Attacking is attacking the enemy target. Dodge is making a move to avoid your target’s attack back on you; a Dice pool is needed. Cast/Heal allows a character to attempt to heal themselves or an ally, repair shields, or use a spell/tech attack. Using an item allows the use of an item in the inventory, as well as swapping equipment or giving something to another character. Running is only possible if an item like a smoke bomb was used to escape.

 

ATTACK

  1. Critical Hit: WP Doubled attack

  2. Hit: Regular Attack based on WP

  3. Miss: No damage to target

  4. Miss: No damage to target

  5. Damage: PC takes damage from enemy

  6. Massive Damage: PC takes double damage

 

CAST/HEAL

  1. Critical Cast: WP doubled to repair a shield, cast a spell, or heal a character

  2. Cast: Regular cast based on WP

  3. Miss: No success

  4. Miss: No success

  5. Damage: PC takes damage from enemy

  6. Massive Damage: PC takes damage from enemy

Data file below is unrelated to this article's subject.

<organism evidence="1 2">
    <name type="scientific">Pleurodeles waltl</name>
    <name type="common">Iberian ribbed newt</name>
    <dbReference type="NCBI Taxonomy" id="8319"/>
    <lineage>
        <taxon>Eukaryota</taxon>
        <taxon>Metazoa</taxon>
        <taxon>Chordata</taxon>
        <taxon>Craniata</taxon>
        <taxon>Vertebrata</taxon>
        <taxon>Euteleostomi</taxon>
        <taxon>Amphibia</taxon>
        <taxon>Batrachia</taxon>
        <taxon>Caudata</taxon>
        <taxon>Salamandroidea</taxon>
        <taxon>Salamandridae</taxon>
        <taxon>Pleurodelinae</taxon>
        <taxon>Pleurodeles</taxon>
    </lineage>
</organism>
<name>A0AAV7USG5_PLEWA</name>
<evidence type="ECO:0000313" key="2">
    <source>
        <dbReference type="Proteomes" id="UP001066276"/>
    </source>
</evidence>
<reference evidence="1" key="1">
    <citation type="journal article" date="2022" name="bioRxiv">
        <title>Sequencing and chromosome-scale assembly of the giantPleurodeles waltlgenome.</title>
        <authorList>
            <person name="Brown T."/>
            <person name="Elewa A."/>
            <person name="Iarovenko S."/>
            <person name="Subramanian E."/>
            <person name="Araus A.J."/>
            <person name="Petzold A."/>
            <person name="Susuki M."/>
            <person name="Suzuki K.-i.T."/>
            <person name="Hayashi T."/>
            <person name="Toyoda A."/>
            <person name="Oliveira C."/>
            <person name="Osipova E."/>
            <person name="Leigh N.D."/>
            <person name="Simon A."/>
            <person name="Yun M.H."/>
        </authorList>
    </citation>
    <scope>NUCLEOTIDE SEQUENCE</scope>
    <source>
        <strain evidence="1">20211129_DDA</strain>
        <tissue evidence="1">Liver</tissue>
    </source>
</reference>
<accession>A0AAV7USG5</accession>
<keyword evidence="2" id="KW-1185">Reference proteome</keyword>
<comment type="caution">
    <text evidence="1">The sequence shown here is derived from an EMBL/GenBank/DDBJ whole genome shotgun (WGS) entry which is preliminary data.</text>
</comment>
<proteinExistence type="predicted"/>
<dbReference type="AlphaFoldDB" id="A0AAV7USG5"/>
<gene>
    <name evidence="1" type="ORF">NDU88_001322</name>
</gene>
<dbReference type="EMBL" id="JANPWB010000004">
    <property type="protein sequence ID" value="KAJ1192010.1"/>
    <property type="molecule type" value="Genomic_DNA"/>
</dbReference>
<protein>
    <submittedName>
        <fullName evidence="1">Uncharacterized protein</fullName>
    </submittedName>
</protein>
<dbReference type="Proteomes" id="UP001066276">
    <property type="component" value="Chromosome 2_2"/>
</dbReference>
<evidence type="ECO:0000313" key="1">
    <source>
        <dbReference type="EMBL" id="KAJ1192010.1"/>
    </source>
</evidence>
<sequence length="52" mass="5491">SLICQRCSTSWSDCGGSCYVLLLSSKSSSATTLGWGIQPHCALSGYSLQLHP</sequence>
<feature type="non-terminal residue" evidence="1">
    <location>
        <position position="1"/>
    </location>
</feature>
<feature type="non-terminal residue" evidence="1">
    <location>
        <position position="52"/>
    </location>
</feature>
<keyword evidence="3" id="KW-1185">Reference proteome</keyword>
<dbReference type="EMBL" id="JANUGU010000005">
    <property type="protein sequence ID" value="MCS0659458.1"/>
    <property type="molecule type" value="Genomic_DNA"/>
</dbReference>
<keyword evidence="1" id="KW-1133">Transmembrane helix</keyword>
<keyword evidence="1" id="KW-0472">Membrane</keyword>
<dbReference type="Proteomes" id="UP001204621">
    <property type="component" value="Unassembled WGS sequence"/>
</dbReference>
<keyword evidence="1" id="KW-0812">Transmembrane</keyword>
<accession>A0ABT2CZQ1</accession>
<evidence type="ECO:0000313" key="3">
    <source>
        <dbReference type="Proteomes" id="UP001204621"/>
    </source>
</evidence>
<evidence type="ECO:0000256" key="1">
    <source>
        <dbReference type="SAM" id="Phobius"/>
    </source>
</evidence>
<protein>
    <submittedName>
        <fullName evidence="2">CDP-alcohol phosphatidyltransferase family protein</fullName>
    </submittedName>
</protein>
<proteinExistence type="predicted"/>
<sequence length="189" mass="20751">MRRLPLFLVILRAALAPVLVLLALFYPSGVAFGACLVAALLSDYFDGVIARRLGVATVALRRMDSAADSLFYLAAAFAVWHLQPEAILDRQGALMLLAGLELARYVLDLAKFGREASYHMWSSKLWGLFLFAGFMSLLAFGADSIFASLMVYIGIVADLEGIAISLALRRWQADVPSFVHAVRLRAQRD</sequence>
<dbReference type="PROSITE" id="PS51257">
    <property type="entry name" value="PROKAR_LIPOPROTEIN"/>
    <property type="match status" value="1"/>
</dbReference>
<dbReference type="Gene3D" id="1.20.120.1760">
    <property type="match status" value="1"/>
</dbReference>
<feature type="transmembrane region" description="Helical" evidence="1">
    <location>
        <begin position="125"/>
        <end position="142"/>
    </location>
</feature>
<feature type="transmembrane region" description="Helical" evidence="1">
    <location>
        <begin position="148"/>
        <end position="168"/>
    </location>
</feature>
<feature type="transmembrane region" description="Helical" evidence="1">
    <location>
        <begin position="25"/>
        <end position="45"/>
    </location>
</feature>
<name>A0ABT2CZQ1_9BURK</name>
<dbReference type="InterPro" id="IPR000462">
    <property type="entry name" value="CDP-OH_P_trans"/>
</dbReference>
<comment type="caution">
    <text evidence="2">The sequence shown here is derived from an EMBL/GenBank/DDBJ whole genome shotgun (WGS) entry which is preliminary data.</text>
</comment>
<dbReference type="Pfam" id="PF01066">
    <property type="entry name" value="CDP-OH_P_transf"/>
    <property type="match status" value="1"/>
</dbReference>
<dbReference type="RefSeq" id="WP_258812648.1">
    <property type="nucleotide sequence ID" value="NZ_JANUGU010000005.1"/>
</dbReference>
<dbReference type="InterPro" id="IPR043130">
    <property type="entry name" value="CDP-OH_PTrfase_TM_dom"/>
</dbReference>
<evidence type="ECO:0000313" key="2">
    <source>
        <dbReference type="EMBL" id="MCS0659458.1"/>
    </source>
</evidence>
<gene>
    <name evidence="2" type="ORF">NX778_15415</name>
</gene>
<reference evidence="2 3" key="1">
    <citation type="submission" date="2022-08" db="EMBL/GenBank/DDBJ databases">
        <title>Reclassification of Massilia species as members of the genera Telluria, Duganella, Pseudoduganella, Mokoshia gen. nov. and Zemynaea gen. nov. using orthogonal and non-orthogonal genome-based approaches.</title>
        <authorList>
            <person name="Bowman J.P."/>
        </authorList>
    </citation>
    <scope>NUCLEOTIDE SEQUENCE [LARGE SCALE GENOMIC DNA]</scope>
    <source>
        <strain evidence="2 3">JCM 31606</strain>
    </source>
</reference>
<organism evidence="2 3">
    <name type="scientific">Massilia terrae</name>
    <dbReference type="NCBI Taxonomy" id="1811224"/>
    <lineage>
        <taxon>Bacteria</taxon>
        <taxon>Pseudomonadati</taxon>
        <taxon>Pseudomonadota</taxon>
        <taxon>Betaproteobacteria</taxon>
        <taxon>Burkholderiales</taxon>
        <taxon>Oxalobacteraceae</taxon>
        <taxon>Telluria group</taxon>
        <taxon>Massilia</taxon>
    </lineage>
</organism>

Now let’s get back to the battle. Say Test Subject decides to attack Mugger, but he rolls a 4 and misses. Well, both miss. QM rolls initiative again, and let’s say Test Subject comes out on top. He attacks, and is successful with a Hit. Mugger would end up like this if he was wearing Kinetic armor:

 

Mugger

Level 1 Human

HP: 5/5

Kinetic Armor: 0/3

I'll be honest and say I wasn't a fan of the old Heroica 1.0 combat system. The d6 percentages make things too swingy and it takes all agency away from enemies. Having iniative be tied to a d20 also seems out of place as it's the only spot in the rules one is used. I like the idea of players having more options in combat, however the dodge action needs a little more definition. I like the idea of shield systems restoring after a battle and the tri-shield system is one that I think is worth developing more. I still don't know how I feel about casting/healing be the exact same as Heroica 1.0 as it definitely had its issues, I'm just not quite sure how to handle it yet.

3 hours ago, KotZ said:

 

 

Fast forward the battle, and say Test Subject wins. He is then rewarded with a Level up. A Level up equals 1 point being given to the player. The player does not need to spend that point right away, as Attributes for example cost 2 points, as do higher level proficiencies. Players level up by one on Levels 1-9. After Level 10, players gain half experience from battles going forward. This will help reduce players who have played longer from waiting to get to their next point. As Proficiency Levels will cost more as the game goes on, this will also hopefully keep newer players in line with some older players.